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Old 07-16-06, 11:02 AM   #1
foehn
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How accurate is trueing your wheel(s) by ear? (like a piano tuner. . .)

So just how accurate is tuning your wheels by ear? Husband's wheels make a ridiculous amout of noise when first starting out for a ride (later they are quiet), but the spokes were checked by the bike shop with a tensiometer (we watched) and were said to be right on. When I pluck various spokes I am definitely hearing a difference in the tone between spokes. Some of the spokes sound way different than the others.
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Old 07-16-06, 12:22 PM   #2
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The tension on the drive side, right, of the rear wheel should be higher, than the other side. My guess is that those tensionometers are less accurate than your ear so there will be differences.
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Old 07-16-06, 12:26 PM   #3
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Not very. Spokes can have the same tension and have a diffrent tone and the wheel still have a slight wobble in it. Id say you could do it with a good ear to a point and make fine tuneing the rim easyer. In other words get major wobbles out then finish useing a trueing stand or even your forks with a feeler on them.
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Old 07-16-06, 12:30 PM   #4
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My guess is that those tensionometers are less accurate than your ear so there will be differences.
Tensionmeters are more accurate than your ear - that's why they exist.
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Old 07-16-06, 02:56 PM   #5
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Tensionmeters are more accurate than your ear - that's why they exist.
Agreed. No matter how accurate and identical spokes are- they are not. They are made out of Steel (Or aluminium or titanium) drawn out into a wire. Providing the wire meets certain parameters- they will do as a spoke. Each spoke will be drawn differently- the butting will be in a separate place and even the quality of the steel will vary over a given length. Eack of these factors will give a separate note to a spoke when struck. May not be a great deal but the difference will be there. A top grade builder may not even use a tension meter, but he will build a perfectly true wheel so even tensionmeters may not be required.
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Old 07-16-06, 05:52 PM   #6
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Agreed. No matter how accurate and identical spokes are- they are not. They are made out of Steel (Or aluminium or titanium) drawn out into a wire. Providing the wire meets certain parameters- they will do as a spoke. Each spoke will be drawn differently- the butting will be in a separate place and even the quality of the steel will vary over a given length. Eack of these factors will give a separate note to a spoke when struck. May not be a great deal but the difference will be there. A top grade builder may not even use a tension meter, but he will build a perfectly true wheel so even tensionmeters may not be required.

All you need to get a "perfectly"true wheel is a wheel/trueing stand. I can get a prebuilt wheel nearly perfect just useing forks and a bit of plastic from those free credit card offers you get all the time. I should probably re true my wheels infact. If you realy want to get fancy get a couple nice lazer pens and use them to shine the lazer so its shining on the most out of true spot based on eye balling it. Then just keep adjusting the lazer pen as you take the bend out of the rim When the beam no long touches or just barly hits the edge of the rim you know your set. Cool thing is even the smallest varaint in the rims trueness will make the lazers contact patch much larger and very noticable.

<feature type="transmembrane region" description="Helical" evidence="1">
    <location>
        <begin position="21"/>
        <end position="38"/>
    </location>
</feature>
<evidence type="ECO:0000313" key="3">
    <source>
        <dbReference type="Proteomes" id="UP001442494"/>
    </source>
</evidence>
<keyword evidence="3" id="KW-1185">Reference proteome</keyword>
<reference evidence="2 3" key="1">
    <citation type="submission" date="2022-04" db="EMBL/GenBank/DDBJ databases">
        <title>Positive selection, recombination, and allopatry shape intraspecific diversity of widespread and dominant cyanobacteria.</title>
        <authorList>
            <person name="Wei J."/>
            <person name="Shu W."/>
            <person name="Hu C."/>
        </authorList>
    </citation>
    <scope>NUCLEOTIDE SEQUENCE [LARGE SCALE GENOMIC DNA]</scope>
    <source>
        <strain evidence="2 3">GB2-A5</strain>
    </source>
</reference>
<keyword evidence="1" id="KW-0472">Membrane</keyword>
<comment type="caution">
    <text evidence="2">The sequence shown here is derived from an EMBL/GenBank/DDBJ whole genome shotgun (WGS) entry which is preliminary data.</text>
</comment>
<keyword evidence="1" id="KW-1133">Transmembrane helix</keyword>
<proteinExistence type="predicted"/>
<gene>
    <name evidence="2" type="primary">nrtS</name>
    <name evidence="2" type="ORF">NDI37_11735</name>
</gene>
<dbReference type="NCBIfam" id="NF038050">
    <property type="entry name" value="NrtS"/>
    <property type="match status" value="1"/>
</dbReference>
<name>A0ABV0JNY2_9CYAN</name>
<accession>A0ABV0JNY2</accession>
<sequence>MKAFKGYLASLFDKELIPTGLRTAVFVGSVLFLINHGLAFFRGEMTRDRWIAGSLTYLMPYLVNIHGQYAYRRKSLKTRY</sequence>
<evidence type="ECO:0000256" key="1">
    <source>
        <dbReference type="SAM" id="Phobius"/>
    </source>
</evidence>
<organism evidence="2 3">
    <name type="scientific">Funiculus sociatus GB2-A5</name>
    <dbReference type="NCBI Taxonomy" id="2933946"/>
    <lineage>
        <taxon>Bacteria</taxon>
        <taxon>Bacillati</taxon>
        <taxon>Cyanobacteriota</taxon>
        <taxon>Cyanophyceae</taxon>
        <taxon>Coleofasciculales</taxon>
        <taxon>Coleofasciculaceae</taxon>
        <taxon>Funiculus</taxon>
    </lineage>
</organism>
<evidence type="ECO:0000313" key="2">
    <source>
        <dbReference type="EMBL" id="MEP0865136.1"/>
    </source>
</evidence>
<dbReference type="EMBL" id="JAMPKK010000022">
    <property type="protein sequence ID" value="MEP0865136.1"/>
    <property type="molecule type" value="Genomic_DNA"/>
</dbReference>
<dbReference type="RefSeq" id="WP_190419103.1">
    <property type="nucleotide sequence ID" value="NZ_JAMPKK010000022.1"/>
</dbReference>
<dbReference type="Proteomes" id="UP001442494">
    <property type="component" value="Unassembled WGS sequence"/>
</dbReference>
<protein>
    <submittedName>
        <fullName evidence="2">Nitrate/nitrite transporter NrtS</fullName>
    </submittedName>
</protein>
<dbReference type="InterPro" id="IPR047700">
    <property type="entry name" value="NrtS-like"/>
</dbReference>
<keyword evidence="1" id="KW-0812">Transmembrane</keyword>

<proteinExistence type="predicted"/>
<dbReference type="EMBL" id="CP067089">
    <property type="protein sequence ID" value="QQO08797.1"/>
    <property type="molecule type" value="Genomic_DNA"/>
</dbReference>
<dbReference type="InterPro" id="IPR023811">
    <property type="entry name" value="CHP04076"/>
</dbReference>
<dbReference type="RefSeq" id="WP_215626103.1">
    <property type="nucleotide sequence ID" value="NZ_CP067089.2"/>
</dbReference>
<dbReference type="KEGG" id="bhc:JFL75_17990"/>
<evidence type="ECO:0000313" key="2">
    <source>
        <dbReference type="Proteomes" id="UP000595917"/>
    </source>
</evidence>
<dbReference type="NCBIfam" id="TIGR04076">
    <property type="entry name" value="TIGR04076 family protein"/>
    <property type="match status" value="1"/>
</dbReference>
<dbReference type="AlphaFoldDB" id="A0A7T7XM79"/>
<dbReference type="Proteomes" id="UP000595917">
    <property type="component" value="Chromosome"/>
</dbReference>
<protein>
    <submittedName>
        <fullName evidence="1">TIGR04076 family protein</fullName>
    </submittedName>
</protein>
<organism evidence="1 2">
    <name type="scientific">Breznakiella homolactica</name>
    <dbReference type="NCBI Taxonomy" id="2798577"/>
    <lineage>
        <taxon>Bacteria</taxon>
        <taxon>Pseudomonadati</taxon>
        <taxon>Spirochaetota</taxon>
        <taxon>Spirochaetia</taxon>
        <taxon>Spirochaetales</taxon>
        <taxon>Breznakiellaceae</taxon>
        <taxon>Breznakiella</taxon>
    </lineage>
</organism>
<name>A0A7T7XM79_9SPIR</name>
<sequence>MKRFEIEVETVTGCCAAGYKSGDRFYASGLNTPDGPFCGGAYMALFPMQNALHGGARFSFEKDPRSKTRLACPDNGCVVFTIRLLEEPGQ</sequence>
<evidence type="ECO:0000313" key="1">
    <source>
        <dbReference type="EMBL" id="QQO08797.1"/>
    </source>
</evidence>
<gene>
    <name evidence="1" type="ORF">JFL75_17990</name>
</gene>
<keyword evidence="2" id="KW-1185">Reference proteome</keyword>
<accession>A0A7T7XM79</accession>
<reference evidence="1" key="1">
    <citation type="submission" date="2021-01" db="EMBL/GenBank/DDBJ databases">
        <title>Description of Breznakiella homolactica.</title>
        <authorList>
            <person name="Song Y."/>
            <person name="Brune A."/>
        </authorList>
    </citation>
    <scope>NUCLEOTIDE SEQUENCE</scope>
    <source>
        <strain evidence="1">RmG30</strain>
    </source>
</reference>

Ive seen some electronic tape mesure that mesure to 1/1000 of a inch you could even use a couple of those if they wre not relitivly bulky.

Another way is a good hard plastic protracter on a pivot point and a pointer on you trueing stand. Little fingers just big enough to allow your rim to spin freely to move the protractor.

Some times not having a job leads to lots of ideas to make a accurate home brew tool
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Old 07-16-06, 06:16 PM   #7
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After spokes are adjusted it is normal for some creaking and popping while the rim and spokes get seated to their new tension. Normally this noise will cease in a very short time.

If this noise persists every time your husband rides, I would continue to search for an answer.
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Old 07-16-06, 06:46 PM   #8
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After spokes are adjusted it is normal for some creaking and popping while the rim and spokes get seated to their new tension. Normally this noise will cease in a very short time.

If this noise persists every time your husband rides, I would continue to search for an answer.
I had that ones it turned out to be one very slightly loose spoke. That was a fun one to find.

Basicaly the spoke felt tight and there was no wobble in the wheel at all. But every once in a while when i realy pushed it id hear a very evenly spaced tink sound coming from some where. I finaly guessed it was a rim and considering i just replaced about 10 spokes on the rear wheel it had to be the rear. I finally gave up on my quest to find thew tink spoke and loosened them all up again and re did each one. I was pretty lucky as the new were just shinny enough to tell the diffrence.

If it is a spoke and your sure it is dont even bother tryig to find it you wont ever find the spoke. Loosen all the new spokes if a rebuild replaceing some worn out spokes or all them if a new build. I think in my case what happened was this. The spoke end at the hub was ever so slightly twisted or had some bit of grit etc in the hole at the hub and that was the source of my tink sound.

Also and i know this can happen if a spoke is put in backwards by accident it will also make pops tinks etc nosies double check the spoke ends in your hub to make sure none are flipped around
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Old 07-16-06, 07:42 PM   #9
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Originally Posted by edp773
After spokes are adjusted it is normal for some creaking and popping while the rim and spokes get seated to their new tension. Normally this noise will cease in a very short time.
…snip
Very true, but the noise may not even occur, especially if the wheel has been stress-relieved correctly…

I've found I've had far more success using a tensionmeter to accurately measure tension than I have trying to judge the tension by the pitch of the spoke when plucked. YMMV…